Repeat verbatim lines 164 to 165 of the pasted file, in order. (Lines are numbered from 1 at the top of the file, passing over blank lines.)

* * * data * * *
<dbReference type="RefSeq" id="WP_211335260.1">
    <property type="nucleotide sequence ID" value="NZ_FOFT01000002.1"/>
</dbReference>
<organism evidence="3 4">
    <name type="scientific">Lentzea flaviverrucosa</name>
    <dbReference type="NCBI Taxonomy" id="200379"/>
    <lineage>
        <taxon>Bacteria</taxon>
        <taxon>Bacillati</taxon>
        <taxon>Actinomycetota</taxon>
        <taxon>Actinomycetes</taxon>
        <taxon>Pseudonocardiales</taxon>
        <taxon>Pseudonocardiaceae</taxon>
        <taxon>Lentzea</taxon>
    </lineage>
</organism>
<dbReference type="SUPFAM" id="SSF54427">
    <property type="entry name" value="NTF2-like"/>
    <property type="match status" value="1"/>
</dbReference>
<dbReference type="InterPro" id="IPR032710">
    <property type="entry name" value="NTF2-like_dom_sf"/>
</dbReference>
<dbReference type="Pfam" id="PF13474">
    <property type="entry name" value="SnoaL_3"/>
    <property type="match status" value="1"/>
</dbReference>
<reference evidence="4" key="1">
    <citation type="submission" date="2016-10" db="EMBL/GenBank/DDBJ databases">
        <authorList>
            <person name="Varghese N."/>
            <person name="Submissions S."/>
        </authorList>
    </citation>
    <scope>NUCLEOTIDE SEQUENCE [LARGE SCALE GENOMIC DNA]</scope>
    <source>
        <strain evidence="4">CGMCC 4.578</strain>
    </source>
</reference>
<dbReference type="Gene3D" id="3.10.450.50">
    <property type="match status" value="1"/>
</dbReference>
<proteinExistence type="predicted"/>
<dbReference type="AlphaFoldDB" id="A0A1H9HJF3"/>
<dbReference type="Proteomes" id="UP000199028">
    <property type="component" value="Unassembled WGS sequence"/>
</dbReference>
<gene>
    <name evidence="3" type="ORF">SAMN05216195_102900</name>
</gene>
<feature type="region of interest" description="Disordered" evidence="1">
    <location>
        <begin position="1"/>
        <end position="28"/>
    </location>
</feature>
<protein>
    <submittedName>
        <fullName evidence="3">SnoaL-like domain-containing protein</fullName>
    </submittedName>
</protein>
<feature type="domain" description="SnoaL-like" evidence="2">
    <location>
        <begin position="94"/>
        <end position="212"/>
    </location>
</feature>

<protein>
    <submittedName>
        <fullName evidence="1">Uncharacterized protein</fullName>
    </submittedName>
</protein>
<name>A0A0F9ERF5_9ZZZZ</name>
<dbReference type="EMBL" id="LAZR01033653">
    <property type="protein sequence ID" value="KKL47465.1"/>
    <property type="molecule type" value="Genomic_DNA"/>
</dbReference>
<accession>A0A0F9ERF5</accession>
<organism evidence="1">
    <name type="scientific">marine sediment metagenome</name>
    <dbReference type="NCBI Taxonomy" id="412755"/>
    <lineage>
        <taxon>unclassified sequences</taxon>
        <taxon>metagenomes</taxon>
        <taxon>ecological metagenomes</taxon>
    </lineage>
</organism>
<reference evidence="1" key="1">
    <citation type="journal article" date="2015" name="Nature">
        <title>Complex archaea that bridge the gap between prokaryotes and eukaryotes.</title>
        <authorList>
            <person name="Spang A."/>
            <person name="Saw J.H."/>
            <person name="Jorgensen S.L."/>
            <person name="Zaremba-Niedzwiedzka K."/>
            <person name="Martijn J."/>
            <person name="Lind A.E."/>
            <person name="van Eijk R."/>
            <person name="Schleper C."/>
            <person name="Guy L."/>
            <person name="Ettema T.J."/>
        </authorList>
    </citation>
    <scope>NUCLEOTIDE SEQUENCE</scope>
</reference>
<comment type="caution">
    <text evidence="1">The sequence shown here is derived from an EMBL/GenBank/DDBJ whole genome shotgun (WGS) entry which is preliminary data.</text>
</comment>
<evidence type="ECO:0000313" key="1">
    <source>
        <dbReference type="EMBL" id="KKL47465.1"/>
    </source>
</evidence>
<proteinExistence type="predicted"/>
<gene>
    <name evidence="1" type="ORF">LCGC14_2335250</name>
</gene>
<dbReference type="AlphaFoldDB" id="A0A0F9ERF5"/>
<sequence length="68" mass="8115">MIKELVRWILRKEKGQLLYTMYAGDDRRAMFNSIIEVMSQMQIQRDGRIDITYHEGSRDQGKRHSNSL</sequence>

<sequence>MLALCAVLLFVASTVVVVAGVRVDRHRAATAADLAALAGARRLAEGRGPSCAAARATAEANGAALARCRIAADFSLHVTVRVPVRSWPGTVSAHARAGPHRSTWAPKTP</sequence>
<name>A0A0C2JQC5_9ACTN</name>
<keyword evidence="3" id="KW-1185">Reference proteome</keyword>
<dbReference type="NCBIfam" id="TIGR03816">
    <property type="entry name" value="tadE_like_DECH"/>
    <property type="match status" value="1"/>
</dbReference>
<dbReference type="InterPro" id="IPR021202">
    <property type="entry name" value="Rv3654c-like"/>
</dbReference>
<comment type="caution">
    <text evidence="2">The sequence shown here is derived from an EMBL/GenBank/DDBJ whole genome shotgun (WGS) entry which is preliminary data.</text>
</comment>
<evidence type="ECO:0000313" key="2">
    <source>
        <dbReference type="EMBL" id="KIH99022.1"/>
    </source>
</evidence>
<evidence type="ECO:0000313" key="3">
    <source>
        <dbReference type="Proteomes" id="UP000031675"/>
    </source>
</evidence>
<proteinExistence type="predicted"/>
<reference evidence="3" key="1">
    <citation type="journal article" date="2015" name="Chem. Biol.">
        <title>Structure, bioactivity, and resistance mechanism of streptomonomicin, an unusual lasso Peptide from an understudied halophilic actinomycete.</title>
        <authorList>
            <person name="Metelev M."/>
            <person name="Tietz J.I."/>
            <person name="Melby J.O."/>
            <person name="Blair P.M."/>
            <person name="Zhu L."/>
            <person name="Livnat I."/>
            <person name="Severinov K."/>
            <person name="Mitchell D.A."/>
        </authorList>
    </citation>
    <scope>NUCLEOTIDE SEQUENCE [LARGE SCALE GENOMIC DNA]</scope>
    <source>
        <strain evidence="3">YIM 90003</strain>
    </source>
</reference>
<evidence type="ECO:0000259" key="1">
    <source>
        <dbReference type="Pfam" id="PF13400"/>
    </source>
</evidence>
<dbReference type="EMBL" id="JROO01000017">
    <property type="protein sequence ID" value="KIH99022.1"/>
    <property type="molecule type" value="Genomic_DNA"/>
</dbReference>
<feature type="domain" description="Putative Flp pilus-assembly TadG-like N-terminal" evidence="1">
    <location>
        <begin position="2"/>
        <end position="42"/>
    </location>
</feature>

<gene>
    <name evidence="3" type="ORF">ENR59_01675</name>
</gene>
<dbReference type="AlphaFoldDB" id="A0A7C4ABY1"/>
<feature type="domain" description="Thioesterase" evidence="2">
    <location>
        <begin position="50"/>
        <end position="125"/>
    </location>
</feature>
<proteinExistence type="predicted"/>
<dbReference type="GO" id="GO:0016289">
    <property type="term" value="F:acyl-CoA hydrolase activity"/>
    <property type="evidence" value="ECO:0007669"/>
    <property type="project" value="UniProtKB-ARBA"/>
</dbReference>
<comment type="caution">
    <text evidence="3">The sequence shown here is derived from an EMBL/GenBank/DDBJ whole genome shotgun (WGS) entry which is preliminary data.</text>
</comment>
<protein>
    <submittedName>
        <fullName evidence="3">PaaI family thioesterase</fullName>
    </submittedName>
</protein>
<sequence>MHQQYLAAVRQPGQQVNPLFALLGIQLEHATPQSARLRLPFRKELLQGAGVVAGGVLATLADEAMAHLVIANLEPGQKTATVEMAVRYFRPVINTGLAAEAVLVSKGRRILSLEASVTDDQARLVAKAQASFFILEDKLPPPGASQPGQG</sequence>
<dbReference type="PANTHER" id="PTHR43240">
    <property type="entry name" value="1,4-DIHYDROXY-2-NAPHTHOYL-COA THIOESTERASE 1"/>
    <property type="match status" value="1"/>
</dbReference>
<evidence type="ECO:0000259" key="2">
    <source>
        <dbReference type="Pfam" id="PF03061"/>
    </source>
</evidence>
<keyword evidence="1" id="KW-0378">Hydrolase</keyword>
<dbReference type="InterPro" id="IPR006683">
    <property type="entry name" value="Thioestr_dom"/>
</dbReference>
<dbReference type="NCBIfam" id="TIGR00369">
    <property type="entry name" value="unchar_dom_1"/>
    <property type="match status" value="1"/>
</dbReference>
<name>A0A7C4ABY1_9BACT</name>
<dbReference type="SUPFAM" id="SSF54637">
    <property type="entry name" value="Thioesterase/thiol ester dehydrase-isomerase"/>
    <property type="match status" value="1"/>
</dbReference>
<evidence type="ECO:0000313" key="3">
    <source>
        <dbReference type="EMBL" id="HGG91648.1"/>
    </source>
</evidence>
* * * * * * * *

    <source>
        <dbReference type="Pfam" id="PF13400"/>